America’s Heart and Soul reviewed by Mike Smith (with Greg Wright)
Cynics, stand aside. This is an exhilarating movie. For those willing to open their eyes to beauty and grace, Louis Schwartzberg’s love letter to nature and freedom gives us new respect for what makes this country great: everyday folks. And if you’re one of those people for whom life has become a drudgery of mandates and obligations, I think you will be encouraged and lifted up.
This is a documentary about ordinary people doing extraordinary things. Those documented in this film are truly living. They march to the proverbial different drummer. They are the thrill seekers that live among us, people who listen to a different economy and a different system of reward. The carrot on their stick is not a paycheck but the doing of their “thing” itself, from making ice cream, to stunt-flying airplanes, milking cows seven days a week (is it all workdays, or is it all weekends?), to metal sculpting, to [insert your own special ability or interest here].
America’s Heart and Soul makes us realize there is more to life than mere existence. Harold Whitman’s quote is especially a propos of the lives of those chronicled in this film. Films so often portray the unrealistic “heroes” of our age. We want to do the different things, the special things that are depicted in so many movies. The problem is that the heroes depicted really are larger than life. We don’t buy the story because we know “this is only a movie.”
But this time, I saw myself in some of these people. I cared about them. I related to them. They have a wonder in their eyes, a fire in their bellies. They exude love and passion in their purest forms. They say words like “passion to create,” “heart,” “love,” “desire,” “joy,” “surprise,” and “live my dreams.”
This world could certainly use a few more people that have come alive as these folks have. And you may walk away from this movie thinking thoughts like: “Maybe I’ll try making furniture again.” “I think I will go back to school and learn to teach, at 45!” “Honey, where is my old trombone?” (Begin reverie now…)
Our culture admires self-denial. It seems noble and generous. But do we really seek self-denial for ourselves? Don’t some of us just resent others because we are unfulfilled in our pursuits and careers? This movie shows us that self-centered fulfillment is at least preferable to resentment, jealousy and self-loathing. I was struck by how often those that were spotlighted here brought so much pleasure to others simply because they were bringing pleasure to themselves. Joy can be contagious; so why not start with yourself?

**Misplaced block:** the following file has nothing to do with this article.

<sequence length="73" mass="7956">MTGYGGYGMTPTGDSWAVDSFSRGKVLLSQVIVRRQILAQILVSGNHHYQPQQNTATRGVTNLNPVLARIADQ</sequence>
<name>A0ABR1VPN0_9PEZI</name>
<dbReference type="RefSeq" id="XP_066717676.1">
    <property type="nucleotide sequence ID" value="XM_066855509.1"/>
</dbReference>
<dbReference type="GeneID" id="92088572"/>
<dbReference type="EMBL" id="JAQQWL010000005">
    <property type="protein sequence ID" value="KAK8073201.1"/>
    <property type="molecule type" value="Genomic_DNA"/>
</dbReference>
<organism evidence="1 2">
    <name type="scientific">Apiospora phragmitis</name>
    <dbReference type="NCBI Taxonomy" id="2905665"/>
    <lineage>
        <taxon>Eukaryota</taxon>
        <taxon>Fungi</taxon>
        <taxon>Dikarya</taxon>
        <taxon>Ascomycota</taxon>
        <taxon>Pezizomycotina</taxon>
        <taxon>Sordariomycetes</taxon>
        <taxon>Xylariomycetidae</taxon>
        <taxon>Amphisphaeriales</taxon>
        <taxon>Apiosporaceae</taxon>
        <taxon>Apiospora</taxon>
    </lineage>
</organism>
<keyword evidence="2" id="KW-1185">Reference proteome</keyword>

Moreover, many of those featured in the film obviously feel grateful for this joy. There is an almost awkward quality to the way some describe their gratitude. Some havepersonal heroes who inspired them. Others have devastating discouragement in their past. None spout popular self-help themes or empty religious platitudes. They are surprisingly not self absorbed. Instead there is an “other” focus about their passions. Their fulfillment is much more than they could have envisioned for themselves. In short their stories are a cross-sampling of a meaningful life. Who do you thank for that?
We can start with thanking the director of America’s Heart and Soul, film archivist Louie Schwartzberg. Many documentaries tend to be manipulative or at least contrived. This film, although in the documentary style, does not appear insincere at all. It’s almost like a camera was set on a tripod and America passed by in all its glory. America is refreshing as it is presented in the purest form of diversity: people doing what they love, with their own personality and passion. The obvious reward is in the doing of it. Without the interference or “help” of either government or business, these Americans go about their lives fulfilling their deepest callings. Their passion and love of life are indeed inspiring.
Okay, maybe you will be manipulated. The old heart strings may vibrate. Be happy that you have the strings to manipulate. You’ll never get a warm feeling from anything if you don’t have the strings to play inside anyway.
And by the way… this is one film you can definitely share with your family. Bring your troubled teen looking for purpose. Heck, bring yourself. Talk about this movie with each other. Feel good about what you’ve witnessed. Because when the movie’s done, you may want to head in a different direction.
Then, go ahead. Dance to that different drummer!
America’s Heart and Soul is available in HD on Amazon Instant Video . It’s a beautiful film. Turn off the volume if you want, and just watch the images.
Check it out tonight, and don’t forget to dine local first!